The area should be improved. I don’t have a plan. But under the table decisions, and “throw money and see what sticks” isn’t the answer.(Read: Obama’s solutions to economic problems). I look at the area in Dallas called the M streets, or the area where I grew up in the Park Cities. The natural process of remodel, replace and improve took place with out the cities branding non-compliance to the owners. The house that my dad bought for $21,000 recently sold for $1.8 million. I guess the city is going to be happy with those property taxes.
On another matter completely off topic, I came up with a plan on Auto Insurance changes in Texas. I got an audience with my State Senator. She said the plan was well thought out, very detailed, would improve air quality, would improve fuel consumption, would create jobs, would lessen the wear and tear on the highways, would distribute the cost of insurance more fairly, and the plan makes all the sense in the world. She went on to say, “It will never get past the INSURANCE LOBBY, here is a coffee mug with my picture, vote for me, have a nice day.”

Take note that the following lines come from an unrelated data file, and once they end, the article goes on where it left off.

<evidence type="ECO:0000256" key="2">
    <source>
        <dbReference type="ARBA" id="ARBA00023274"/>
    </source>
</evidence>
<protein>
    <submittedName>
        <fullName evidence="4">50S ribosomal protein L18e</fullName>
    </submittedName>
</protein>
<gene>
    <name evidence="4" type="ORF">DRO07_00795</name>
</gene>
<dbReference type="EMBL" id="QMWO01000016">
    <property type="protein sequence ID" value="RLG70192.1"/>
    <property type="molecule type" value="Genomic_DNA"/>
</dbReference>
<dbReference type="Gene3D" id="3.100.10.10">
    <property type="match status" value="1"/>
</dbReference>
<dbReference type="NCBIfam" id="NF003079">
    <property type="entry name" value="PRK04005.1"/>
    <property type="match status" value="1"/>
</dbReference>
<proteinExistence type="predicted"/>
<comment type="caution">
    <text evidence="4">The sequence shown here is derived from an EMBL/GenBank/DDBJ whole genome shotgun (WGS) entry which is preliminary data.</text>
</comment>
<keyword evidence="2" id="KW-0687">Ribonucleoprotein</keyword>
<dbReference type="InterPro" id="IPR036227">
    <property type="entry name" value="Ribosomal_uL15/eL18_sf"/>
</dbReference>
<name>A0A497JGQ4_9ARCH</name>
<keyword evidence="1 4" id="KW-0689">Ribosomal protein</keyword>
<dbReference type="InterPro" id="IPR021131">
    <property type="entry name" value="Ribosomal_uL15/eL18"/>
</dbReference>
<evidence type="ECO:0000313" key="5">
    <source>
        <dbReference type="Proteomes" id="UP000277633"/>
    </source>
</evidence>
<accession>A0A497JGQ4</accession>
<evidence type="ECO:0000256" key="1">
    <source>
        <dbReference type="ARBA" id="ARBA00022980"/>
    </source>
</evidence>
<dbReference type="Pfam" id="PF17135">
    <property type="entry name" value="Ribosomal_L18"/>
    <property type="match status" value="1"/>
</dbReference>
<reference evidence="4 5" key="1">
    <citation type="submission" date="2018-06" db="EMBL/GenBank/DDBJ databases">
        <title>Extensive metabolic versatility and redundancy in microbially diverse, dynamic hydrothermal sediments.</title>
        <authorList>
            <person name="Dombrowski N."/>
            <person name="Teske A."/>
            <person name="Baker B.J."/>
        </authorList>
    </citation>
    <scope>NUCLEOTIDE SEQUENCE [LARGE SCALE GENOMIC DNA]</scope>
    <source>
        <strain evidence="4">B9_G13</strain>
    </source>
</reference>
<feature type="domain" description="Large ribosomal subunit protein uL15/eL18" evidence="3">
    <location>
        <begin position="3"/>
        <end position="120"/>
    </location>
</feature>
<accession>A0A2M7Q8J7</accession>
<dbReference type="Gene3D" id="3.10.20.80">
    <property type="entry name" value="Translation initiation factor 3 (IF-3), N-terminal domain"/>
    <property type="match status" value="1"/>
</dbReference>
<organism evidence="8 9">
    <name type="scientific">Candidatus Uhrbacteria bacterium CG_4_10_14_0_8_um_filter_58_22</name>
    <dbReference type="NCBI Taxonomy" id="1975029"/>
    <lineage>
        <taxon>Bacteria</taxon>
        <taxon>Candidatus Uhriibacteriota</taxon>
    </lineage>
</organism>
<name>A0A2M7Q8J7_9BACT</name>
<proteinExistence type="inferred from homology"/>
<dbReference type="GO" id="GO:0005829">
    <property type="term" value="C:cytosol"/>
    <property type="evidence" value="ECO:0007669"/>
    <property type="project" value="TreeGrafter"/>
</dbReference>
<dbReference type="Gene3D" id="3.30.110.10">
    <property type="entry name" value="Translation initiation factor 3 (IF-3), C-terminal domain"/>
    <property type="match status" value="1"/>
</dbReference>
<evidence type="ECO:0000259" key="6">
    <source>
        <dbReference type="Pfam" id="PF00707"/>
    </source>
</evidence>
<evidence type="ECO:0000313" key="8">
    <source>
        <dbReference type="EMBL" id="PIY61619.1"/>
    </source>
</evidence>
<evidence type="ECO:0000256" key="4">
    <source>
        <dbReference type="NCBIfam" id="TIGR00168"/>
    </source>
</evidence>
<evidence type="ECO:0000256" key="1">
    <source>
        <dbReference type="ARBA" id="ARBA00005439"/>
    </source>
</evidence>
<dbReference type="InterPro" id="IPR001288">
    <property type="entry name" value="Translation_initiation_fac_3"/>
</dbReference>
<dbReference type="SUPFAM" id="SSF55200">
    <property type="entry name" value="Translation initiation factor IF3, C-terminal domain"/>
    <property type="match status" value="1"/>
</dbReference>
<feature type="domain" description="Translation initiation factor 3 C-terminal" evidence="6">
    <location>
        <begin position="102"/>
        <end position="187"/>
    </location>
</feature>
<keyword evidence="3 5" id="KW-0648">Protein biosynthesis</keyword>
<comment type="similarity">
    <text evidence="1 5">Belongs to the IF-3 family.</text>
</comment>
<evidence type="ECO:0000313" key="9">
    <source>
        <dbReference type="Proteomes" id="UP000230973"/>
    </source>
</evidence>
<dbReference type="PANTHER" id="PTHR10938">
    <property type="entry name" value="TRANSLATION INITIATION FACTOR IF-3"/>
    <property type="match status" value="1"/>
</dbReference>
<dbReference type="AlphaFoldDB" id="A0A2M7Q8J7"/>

And we wonder why changes only take place as a result of a riot or behind closed door decisions.
That’s it. I’ve vented. I’ll take a break.
Allan

Sassy Texan said...

Mark,

If your topic is truly who gets to vote in Richardson, then what has been written above does discuss that objective. There are various realities and various perspectives from which many analogies surface. Isn't that how opinions are based?
And then the disparity begins. Best analogy I can think of in the moment: Knowledge will benefit the doer in the task, but wisdom will predict the effect.

Cheri Duncan-Hubert

Patrick Odea said...

Taxpayers have certain incorrect thoughts concerning what the Offer in Compromise course genuinely entails. There are certain television ads making folks to figure that by just stating they can't pay the whole income tax debt figure the IRS will settle. That could not be further from the facts. Find out the facts about the Offer in Compromise prior to trying to settle and landing yourself in an even worse muddle. http://www.tax-defense-network-diy.com/filing-for-an-oic/